Personally, my favorite character isn’t even the main character. As I read The Calling, I find myself anticipating another incident in which the great commander, Sergeant David Compton, shows up. Compton is “a solution looking for a problem” and his character is in stark contrast to Captain Hale, whose leadership abilities are less than spectacular.
The lesson for recruits, of course, is that because law enforcement is paramilitary in structure, you respect the rank even when you do not necessarily respect the person.
When a student puts down The Calling, they’ll be able to define the term “ROD” (retired on duty), because in their imagination they’ve already partnered up with one — a character named Officer Stanley Brockman.
Explaining the need to have a Brockman character, Marcou said, “The student’s initial reaction is to think that the Brockman character is a cautionary warning that you might have to work with someone like Brockman, but eventually the real warning rises out of the mental abyss that if they are not careful they may become Stanley Brockman.”
McCarthy, with the help of Compton and his Field Training Officer Randy Stammos, becomes a part of a dedicated team of officers that includes Sgt. Compton, Dooley, Gary Carpenter and even the incorrigible Stanley Brockman. The calls they answer and the events they are thrust into are real — derived from the archives of the author's memory, “mixed, shaken, and blended a bit to protect the innocent,” Marcou chuckled.
A Completed Trilogy
Marcou said further that the follow-up novels continue the theme that “you have to survive this career physically legally and emotionally and this is not easy, but it is doable with a little help from your beat partners. Serteant Compton would tell you there is another theme of the books, which is, ‘Police work is a supremely honorable profession if you do it honor.'”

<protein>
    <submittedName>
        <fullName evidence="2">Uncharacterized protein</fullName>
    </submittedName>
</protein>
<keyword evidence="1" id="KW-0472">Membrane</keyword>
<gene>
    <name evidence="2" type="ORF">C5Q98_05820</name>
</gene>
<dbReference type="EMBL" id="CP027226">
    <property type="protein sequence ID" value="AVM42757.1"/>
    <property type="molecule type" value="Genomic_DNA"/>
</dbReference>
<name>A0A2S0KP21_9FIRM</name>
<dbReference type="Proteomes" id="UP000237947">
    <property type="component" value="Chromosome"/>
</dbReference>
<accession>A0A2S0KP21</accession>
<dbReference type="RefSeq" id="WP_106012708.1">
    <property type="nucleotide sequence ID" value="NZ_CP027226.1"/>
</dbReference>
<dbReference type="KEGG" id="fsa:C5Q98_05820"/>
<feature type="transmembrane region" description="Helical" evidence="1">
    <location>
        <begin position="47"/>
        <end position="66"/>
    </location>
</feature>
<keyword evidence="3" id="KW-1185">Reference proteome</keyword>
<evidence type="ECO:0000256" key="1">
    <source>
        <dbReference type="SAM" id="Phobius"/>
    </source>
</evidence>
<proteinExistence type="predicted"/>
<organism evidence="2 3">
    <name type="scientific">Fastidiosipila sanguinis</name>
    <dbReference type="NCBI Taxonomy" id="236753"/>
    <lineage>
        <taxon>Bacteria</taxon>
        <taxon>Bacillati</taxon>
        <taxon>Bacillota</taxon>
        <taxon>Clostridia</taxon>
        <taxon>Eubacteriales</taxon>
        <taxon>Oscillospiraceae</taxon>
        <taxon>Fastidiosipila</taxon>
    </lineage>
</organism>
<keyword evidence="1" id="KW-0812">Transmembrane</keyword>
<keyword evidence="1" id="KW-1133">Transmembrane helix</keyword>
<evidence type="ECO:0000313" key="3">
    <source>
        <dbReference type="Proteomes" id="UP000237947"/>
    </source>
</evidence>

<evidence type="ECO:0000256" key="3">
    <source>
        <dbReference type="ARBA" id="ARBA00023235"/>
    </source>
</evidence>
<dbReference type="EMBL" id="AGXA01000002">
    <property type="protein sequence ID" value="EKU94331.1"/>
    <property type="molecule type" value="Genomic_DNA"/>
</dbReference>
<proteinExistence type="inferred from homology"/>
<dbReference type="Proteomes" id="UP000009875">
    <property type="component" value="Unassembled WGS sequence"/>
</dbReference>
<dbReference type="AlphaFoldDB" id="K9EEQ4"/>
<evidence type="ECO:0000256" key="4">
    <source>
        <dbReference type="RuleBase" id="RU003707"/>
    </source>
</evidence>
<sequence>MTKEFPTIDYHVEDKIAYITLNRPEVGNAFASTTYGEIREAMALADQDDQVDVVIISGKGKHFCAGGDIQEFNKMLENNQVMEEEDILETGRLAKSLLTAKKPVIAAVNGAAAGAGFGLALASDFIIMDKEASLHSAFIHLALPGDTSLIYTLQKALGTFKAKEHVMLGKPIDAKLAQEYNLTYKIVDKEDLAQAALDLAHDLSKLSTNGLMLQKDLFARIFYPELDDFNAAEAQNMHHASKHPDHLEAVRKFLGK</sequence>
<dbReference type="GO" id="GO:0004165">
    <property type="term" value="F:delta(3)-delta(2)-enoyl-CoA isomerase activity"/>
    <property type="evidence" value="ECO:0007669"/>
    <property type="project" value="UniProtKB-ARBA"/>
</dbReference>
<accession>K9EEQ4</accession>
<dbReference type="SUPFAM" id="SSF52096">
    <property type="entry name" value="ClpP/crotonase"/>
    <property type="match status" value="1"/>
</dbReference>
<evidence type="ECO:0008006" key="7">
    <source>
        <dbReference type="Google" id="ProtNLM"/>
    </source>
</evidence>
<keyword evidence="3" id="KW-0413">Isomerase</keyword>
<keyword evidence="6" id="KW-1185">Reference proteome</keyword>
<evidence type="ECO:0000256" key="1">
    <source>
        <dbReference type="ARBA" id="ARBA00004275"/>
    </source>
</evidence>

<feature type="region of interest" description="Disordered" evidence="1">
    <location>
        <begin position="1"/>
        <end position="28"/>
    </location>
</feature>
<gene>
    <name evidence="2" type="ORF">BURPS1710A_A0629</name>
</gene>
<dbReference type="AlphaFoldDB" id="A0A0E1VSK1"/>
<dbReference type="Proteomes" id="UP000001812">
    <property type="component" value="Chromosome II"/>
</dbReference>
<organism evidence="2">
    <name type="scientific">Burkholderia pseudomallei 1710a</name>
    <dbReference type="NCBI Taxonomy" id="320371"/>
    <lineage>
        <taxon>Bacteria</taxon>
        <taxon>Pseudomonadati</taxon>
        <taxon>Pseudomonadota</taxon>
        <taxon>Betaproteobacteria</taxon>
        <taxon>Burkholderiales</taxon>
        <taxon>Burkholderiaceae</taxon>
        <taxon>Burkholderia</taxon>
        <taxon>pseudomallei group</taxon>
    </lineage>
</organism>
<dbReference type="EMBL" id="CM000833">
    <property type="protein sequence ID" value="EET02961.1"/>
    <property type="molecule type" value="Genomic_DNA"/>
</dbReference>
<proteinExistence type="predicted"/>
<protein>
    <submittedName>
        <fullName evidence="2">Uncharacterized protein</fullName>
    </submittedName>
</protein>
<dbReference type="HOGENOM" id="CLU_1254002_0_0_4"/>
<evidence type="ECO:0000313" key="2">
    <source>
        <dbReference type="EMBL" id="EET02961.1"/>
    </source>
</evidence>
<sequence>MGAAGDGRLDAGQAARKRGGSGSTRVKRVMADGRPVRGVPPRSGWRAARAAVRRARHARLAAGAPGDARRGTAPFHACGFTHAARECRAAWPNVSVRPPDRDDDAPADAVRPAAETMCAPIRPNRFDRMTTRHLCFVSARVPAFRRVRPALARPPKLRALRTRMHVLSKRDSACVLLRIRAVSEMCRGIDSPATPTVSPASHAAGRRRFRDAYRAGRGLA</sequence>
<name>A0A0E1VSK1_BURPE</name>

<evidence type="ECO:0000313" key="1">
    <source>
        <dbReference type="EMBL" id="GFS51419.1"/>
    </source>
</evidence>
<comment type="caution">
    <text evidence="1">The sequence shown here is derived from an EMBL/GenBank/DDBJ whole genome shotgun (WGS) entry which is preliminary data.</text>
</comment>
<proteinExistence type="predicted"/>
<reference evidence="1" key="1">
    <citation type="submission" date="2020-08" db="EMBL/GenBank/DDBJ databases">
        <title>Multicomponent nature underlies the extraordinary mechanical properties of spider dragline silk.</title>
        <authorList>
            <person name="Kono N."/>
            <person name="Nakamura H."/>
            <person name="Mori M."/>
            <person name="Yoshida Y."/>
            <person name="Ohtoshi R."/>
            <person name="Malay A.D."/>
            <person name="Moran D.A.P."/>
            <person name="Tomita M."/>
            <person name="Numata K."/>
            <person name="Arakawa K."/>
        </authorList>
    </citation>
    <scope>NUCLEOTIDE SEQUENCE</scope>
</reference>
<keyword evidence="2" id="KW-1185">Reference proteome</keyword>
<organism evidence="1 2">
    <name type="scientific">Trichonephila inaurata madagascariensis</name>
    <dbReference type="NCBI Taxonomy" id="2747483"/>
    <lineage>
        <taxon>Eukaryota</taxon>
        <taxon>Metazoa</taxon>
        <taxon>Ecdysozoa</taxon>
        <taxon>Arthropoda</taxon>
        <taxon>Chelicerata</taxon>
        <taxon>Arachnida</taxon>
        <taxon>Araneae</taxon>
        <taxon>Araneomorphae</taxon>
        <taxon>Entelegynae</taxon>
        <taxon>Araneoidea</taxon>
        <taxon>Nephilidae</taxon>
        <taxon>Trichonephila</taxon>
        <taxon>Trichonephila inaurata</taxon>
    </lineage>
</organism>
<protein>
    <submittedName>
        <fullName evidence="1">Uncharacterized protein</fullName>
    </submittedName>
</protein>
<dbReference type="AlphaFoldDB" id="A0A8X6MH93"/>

McCarthy, in all three books, engages in the proactive policing that is indicative of the 5%er. During his contacts, he treats people with dignity and respect, not only because it is in his nature, but also because there are sound tactical reasons for doing this. He physically trains hard realizing any moment on the street can launch you into the next or last fight for your life and victory goes to the prepared.
One recruit named Chris Steekstra heard this message loud and clear and declared, “In many cases, a calm demeanor and quiet authority win over yelling and shows of force. However, every officer should at all times be prepared for and expecting the worst humanity has to offer.”
A Positive Message
Marcou hopes — and so do I — that every student who aspires to be a police officer will be required to read his book. But it is not about the money.
“I firmly believe the lessons of the story start the critically-thinking recruit on a path of preparation to physically, legally and emotionally survive their career,” Marcou told me. ”Writing the book was part of my lifelong effort to keep officers' names from being etched into walls.”
When I asked him why he wrote the book, he mentioned that beginning in 1977, his part time job has been to train recruits, and that experience had a lot to do with creating the book.
“Over the years I couldn’t help but notice that many recruits had no idea what their impending career in law enforcement held in store for them,” Marcou explained. “It was difficult for them to train with true intensity without first understanding why. This book helps the student understand clearly why training hard is a matter of survival.”
If you are an academy director, field training supervisor, or criminal justice program director, do your students/recruits a favor. Make them read, The Calling: The Making of a Veteran Cop. I think they’ll thank you for it.